Lee, the city managing director, said the city has received no details on the Wai'anae proposal, but it would require City Council approval to use city land. Lee questioned whether a tent city is the best use of beachfront property and whether it might set a precedent for city parks.

"I am concerned about that because then you could have it at North Shore, Waimanalo, Kailua, Sandy Beach," Lee said. "We certainly are looking at any creative way to address the homeless in our city, but until I get some more details, it's a little too early to say if it is good, bad or indifferent."

On Kaua'i, churches, government agencies and private groups such as Kaua'i Economic Opportunity are working to find a location for the first emergency homeless shelter on that island.

County officials are trying to clear homeless individuals and families out of county parks, and have marshalled a range of agencies to try to assist those folks in finding alternate housing, but there are many obstacles.

One woman living in Hanama'ulu Beach Park recently said she is continually rejected for subsidized housing because the available homes are too small for her family. She has nine children.

On Maui, people are losing their welfare benefits at a rate of 10 to 20 families a month, said Charles Ridings, executive director of Ka Hale A Ke Ola Homeless Resource Center in Wailuku.

"Unless something is done to address the issue of people losing their welfare, that is, to take steps to provide remedial education and job training while these people are still on welfare, I honestly don't think the situation is going to improve, because not a lot of housing is being developed to address the problem," Ridings said.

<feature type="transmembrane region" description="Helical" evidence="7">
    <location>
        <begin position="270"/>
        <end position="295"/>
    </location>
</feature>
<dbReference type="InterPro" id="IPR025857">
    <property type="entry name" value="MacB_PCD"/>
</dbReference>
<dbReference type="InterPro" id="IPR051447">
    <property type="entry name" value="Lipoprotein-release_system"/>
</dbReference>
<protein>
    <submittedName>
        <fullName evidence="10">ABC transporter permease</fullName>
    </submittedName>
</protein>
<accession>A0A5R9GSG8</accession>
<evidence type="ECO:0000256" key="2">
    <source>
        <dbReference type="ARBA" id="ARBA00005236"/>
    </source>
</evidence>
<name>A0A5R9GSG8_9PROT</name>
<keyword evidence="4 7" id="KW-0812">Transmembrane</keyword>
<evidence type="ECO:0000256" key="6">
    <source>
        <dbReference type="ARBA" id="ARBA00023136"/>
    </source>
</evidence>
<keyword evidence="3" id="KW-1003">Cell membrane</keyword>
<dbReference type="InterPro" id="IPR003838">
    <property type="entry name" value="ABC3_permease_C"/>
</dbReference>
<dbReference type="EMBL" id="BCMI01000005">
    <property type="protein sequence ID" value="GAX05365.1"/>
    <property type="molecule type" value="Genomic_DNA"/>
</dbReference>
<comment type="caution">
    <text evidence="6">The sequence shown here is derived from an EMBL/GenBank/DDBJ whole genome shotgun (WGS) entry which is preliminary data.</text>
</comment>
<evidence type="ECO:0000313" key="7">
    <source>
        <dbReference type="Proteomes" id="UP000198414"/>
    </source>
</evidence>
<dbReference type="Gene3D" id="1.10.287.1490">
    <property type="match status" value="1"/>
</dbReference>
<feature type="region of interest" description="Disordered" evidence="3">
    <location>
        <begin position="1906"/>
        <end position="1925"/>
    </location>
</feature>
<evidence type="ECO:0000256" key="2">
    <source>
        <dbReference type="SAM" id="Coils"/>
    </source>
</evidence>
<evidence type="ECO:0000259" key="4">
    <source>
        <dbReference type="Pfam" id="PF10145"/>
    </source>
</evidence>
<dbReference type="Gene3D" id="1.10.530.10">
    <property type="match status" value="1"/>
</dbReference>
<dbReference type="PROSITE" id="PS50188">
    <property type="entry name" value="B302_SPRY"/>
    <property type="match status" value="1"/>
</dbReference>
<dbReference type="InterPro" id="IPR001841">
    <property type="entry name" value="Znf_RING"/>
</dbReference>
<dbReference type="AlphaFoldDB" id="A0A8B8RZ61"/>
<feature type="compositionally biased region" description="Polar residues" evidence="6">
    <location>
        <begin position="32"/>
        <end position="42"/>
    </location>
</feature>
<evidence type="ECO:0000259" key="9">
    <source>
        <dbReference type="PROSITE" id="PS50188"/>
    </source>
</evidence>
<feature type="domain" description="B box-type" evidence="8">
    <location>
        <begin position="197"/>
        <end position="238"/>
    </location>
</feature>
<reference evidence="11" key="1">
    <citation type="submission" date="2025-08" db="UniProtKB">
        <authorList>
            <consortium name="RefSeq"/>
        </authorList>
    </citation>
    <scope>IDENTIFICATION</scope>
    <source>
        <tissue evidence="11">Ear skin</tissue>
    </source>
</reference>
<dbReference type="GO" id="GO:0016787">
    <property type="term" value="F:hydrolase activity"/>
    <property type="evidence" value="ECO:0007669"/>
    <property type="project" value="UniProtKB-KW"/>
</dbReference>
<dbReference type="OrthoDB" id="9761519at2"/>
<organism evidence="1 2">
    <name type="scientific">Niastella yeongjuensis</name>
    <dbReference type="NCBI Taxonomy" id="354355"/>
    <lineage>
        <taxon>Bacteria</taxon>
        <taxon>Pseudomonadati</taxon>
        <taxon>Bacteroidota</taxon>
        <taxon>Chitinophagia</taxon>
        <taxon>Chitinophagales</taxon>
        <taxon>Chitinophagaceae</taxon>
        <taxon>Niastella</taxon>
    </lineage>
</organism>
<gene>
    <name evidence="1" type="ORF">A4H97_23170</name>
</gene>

Service providers on the Big Island attributed their increase in homelessness to both welfare reform and a growing methamphetamine problem.

• • •

Suzanne Leha Talo lives in the IHS family shelter with her boyfriend and two children. The family wore out their welcome living with friends and family members. When asked where she wants to live, Talo said: "In a house. Anywhere. So our kids can run around."

New York program

Every day, the IHS serves about 1,000 free meals to homeless people. The dining room is so crowded at the men's shelter that many have to wait in long lines for a seat at a table to open up.

Eugene Tanner • The Honolulu Advertiser

New York City has perhaps the nation's best ongoing operation to end homelessness.

Sam Tsemberis, executive director of Pathways to Housing Inc. in New York City, visited Honolulu last month to discuss his program of getting chronic homeless off the streets and into apartments of their own with assistance from local care providers.

Tsemberis said most homeless programs require clients to participate in drug, job or counseling programs before being provided housing, but Pathways follows a "housing first" model that puts clients into homes before working on personal problems.

"We can put somebody in an apartment, pay 80 percent of the rent with government funding, and provide treatment for $5,000 per year cheaper than it cost to put them in a shelter cot," he said.

Landlords have learned to trust the program because the tenants are supported by the agency and they know the rent will be paid on time and any problems are dealt with by case workers.